RASK declines in all geographic markets
Excluding currency movements and Aer Lingus, passenger revenue per ASK fell by 6.5% in 2Q2016 – a further deterioration after a fall of 5.2% in 1Q2016 and a 3.7% decline in 4Q2015. This was also a bigger fall than the 4.1% decline reported by Air France-KLM for the quarter.
The biggest decline in 2Q2016 was in Latin America, where ex currency passenger RASK fell by 13.1% mainly reflecting economic weakness in Brazil, but this measure also dropped in every geographic region. It fell by 8.8% in Asia Pacific, reflecting new capacity to Kuala Lumpur and a post-Brexit weakening of demand from Japan; it fell by 6.4% in North America and by 4.5% in Africa, Middle East and South Asia.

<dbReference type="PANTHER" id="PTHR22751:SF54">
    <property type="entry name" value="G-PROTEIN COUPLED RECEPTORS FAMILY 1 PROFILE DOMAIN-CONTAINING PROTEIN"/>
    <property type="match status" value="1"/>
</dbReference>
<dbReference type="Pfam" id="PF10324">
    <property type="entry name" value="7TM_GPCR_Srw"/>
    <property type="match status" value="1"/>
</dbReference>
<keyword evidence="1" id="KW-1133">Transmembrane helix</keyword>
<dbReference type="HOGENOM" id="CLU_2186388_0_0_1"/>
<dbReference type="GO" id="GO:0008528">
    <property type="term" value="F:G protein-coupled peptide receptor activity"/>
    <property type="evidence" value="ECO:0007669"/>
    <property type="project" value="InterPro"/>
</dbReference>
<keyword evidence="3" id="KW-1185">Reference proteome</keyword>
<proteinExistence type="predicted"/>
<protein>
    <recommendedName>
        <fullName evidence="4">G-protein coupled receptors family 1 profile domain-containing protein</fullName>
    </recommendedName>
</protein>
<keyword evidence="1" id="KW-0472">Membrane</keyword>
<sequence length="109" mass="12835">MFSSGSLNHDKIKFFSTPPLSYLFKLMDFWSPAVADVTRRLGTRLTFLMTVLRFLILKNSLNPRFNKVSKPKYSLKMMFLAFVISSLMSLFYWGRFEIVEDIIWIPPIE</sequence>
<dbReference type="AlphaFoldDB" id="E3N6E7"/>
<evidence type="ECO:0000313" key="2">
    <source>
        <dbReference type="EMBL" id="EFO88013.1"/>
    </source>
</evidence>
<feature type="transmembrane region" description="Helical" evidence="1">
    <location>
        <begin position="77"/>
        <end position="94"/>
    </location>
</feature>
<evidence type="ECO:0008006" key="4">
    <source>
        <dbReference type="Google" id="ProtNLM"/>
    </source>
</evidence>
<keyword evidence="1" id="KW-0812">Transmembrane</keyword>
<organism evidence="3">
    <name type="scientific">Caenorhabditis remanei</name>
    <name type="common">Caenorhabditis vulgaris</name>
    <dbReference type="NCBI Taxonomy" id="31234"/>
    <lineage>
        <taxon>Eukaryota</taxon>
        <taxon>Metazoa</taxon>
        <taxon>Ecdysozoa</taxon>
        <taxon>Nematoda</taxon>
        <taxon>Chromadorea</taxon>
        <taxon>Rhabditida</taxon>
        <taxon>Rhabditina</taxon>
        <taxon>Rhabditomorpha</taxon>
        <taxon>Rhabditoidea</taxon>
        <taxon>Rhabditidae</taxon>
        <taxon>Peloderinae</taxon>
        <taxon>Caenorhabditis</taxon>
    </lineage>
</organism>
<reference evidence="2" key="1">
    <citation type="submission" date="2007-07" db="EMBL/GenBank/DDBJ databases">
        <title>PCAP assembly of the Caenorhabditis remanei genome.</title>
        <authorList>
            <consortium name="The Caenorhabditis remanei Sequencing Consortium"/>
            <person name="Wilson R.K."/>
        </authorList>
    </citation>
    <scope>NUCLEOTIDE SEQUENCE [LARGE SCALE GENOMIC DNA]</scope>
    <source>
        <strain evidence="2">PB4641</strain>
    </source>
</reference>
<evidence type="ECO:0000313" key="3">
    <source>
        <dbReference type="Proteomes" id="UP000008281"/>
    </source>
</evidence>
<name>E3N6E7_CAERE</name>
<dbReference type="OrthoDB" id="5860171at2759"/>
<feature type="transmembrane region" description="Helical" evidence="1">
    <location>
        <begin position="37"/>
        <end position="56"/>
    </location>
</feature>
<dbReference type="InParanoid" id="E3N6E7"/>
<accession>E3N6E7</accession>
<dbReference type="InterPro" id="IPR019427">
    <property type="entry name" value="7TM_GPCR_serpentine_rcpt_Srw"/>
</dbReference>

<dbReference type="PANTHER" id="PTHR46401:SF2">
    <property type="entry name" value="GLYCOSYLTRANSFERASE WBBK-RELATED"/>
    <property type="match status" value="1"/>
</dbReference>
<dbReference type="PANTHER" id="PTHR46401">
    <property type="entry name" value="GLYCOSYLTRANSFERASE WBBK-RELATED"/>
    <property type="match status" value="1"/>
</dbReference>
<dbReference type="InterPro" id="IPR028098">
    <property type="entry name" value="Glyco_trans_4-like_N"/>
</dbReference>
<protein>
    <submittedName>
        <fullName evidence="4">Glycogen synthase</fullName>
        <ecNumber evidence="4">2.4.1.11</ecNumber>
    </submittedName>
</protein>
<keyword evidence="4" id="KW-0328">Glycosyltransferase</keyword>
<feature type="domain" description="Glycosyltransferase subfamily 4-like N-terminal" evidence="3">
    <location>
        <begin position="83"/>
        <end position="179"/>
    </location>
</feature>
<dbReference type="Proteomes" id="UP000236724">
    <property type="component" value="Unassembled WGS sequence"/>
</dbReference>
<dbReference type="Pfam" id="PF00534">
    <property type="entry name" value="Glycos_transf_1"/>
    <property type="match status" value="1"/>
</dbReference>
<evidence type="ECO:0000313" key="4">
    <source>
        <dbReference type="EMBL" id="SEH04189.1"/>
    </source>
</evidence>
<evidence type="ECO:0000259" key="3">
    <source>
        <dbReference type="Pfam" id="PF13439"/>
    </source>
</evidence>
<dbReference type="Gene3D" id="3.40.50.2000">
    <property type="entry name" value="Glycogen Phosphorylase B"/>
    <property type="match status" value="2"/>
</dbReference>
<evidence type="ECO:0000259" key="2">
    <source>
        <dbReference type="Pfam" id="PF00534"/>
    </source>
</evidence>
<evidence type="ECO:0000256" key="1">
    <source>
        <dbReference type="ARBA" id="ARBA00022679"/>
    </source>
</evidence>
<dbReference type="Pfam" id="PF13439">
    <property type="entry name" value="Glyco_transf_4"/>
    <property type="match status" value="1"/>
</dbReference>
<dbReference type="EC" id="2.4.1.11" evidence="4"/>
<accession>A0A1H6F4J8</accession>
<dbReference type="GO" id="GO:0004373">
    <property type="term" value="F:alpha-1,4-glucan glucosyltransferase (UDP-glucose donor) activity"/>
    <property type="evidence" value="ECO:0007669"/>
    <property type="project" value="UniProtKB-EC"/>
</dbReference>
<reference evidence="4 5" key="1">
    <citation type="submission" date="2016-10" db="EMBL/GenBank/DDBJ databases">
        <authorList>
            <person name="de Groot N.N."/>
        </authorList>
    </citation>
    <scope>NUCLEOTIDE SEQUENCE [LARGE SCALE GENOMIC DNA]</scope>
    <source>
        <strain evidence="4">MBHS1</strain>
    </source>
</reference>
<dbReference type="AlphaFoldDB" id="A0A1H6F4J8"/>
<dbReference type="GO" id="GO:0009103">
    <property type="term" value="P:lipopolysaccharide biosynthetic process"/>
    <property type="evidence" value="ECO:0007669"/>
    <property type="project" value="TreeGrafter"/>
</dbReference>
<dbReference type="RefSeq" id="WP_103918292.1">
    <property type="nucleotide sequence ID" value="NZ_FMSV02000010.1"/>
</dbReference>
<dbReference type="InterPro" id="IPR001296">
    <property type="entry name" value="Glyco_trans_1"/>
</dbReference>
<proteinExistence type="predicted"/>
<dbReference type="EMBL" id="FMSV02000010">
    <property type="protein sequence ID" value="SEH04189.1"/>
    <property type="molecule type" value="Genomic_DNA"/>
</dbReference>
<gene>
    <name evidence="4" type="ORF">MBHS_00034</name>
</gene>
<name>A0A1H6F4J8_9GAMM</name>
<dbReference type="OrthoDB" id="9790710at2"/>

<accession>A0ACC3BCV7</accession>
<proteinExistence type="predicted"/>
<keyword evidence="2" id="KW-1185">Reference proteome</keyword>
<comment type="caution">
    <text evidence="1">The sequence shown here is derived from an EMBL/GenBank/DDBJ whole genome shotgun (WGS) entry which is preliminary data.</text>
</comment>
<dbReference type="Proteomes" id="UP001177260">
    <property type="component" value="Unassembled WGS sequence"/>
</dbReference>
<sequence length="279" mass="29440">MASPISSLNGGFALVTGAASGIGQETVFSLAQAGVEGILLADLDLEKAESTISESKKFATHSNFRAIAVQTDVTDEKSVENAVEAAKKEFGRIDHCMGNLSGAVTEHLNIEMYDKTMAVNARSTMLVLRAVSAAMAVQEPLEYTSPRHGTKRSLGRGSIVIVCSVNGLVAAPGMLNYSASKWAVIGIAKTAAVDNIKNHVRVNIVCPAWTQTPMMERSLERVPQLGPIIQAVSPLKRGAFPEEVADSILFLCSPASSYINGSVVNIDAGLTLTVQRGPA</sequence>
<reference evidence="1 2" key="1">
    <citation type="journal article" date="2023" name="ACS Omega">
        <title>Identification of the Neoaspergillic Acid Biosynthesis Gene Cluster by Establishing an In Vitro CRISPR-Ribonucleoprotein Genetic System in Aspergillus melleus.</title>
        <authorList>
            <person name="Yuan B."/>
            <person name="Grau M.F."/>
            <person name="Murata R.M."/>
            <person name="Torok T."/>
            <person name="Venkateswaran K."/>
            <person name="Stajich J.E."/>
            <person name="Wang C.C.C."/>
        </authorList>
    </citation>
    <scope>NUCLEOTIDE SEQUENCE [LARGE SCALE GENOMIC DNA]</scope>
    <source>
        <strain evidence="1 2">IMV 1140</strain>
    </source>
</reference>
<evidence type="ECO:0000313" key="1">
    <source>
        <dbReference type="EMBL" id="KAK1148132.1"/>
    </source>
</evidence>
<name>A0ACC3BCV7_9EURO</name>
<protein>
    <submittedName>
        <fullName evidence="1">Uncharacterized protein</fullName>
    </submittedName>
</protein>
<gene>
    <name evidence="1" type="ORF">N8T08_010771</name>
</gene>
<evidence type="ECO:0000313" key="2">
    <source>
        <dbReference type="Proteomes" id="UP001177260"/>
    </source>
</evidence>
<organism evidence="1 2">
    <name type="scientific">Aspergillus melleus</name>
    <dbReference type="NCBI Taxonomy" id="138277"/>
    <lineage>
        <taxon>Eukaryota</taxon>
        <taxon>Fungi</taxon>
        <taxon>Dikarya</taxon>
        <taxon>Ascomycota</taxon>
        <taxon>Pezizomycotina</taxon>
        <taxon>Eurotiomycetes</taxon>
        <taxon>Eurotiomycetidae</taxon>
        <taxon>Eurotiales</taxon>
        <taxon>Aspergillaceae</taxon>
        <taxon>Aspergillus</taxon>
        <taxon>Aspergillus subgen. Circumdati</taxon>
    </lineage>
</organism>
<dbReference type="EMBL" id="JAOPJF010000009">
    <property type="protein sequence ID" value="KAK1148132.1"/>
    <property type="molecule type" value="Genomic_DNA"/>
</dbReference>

Ex currency passenger RASK was also lower on short haul routes, falling by 3.4% in IAG's domestic markets and by 6.5% in international markets in Europe.
IAG passenger capacity and passenger unit revenue by region: 2Q2016
Falling RASK offset by lower CASK, thanks to lower fuel prices
Total unit revenue (total revenue per ASK) fell by 10.4% in 2Q2016, including a negative EUR257 million foreign exchange impact. At constant currency it fell by 6.4%.
Total unit cost (operating cost per ASK) fell at the slightly faster rate of 10.8% (including a EUR109 million foreign exchange benefit) and this led to IAG's modest margin improvement in the quarter. At constant currency it fell by 8.9%.
The unit cost reduction was largely due to lower fuel prices, although ex fuel unit cost still fell by 1.1% (but increased by 0.8% at constant exchange rates).
IAG's new 2016 guidance: lower profit growth, but still growth